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Startups – Four Ways to Redefine Failure

Internet Summit: Startup Summit

As I’m attending Startup Summit, part of Raleigh’s Internet Summit, it feels appropriate to discuss my 4 startups. Have you ever failed as an entrepreneur? This post looks at how and why the four companies I have created (so far) “failed,” what other entrepreneurs can learn to avoid the traps, and some pain startup entrepreneurs should avoid if at all possible.



Company 1: Found Objects &

Years in Existence: 10

Date Range: 1993 – 2003

Gross Revenue: $16,000,000+

Startup Capital: $20,000 (from my 401k)

Biggest Accomplishment: Created multimillion-dollar markets for Magnetic Poetry Kits and Zen Boards. Made the first sales of both gifts and represented them through their startup phases.

Closed: 2004

Failed Because:
Found Objects didn’t understand what business it was in. The company believed it was a specialty gift distributor when it was really an information company. The Internet was about to level the karma of middlemen in general and specialty gift distributors in particular.

In the end, the only thing with value was the website, launched in 1999. Other companies such as and were just starting and demonstrate where should have gone.

The costs associated with running a warehouse don’t favor small niche companies. When we moved out of our house into a small warehouse, we tripled our fixed costs just as our largest revenue partner, David Kapell (inventor of the Magnetic Poetry Kit), was stolen away by other “gift reps.”

Startup Lesson:
Know what business you are really in, don’t increase fixed costs until it is an absolute must, and then do so carefully. The answer is usually in there already, so look harder and make one more pivot.

.NeoGoGo Games Logo for Atlantic BT Startups blog post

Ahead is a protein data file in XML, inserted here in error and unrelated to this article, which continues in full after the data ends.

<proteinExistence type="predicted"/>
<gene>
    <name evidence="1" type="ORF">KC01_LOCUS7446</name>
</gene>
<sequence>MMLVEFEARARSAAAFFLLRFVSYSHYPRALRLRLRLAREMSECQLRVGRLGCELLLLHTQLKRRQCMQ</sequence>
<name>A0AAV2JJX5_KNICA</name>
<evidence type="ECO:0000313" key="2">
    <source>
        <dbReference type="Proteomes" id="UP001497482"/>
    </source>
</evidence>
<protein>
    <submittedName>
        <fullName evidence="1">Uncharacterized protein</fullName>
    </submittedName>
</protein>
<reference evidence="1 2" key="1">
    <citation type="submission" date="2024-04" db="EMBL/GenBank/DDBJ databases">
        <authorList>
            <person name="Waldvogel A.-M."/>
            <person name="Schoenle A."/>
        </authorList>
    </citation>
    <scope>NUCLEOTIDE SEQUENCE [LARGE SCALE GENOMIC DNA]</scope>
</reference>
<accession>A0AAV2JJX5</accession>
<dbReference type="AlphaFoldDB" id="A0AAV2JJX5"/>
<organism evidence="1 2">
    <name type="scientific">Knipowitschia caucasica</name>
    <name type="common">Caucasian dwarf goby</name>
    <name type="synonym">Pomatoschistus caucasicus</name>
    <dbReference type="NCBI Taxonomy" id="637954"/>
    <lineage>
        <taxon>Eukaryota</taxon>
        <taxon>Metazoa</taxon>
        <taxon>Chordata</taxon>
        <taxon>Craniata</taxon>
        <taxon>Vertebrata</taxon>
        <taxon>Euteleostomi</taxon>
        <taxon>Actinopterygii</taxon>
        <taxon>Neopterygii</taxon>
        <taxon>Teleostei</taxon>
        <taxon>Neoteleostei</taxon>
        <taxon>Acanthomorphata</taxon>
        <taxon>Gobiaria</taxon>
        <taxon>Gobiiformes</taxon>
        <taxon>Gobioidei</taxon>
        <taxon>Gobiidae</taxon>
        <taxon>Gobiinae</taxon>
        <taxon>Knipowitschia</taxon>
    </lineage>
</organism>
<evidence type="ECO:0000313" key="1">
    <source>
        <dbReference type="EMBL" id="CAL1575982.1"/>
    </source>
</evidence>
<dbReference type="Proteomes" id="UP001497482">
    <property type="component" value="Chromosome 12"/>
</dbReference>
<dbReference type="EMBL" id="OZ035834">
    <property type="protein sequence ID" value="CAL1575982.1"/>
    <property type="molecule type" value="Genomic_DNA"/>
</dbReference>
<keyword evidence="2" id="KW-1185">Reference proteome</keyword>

Company 2: NeoGoGo Games

Years in Existence: 4

Gross Revenue: $119,000

Startup Capital: $40,000 (from Found Objects profits)

Biggest Accomplishment: Created the Poetryslam magnetic board game, a Scrabble-like game played with words instead of letters.

Failed Because:
Board games are tough. They require “family time,” and what little there is of that tends to go to Milton Bradley (such as Monopoly, Scrabble). We printed 5,000 games. We private labeled games for The Museum Company (now also RIP) and created 6 “Add On” kits with different word sets. We were lucky to get our money back on the 5,000 games. It took three years, more than 50 “in store” events where I sat at a table hacking Poetryslam games (all kinds of fun LOL).

We were also left with more than 1,000 “Add On” kits with business, art and science words and no way to sell them. I read a story about the surrealist art movement. The story shared how surrealists loved to play a game where they cut up a newspaper, put the words in a bag, would draw them out in random order and then create sentences.

I pivoted, naming the add-on kits Dada Box (via a small lunch bag labeled with an ink stamp) and including printed instruction cards. Dada Box sold faster than Poetryslam. By the time we made the last sale, we’d recovered just about everything we spent and didn’t have the heart to continue. My co-founder and I got divorced, and Dada Box was lost.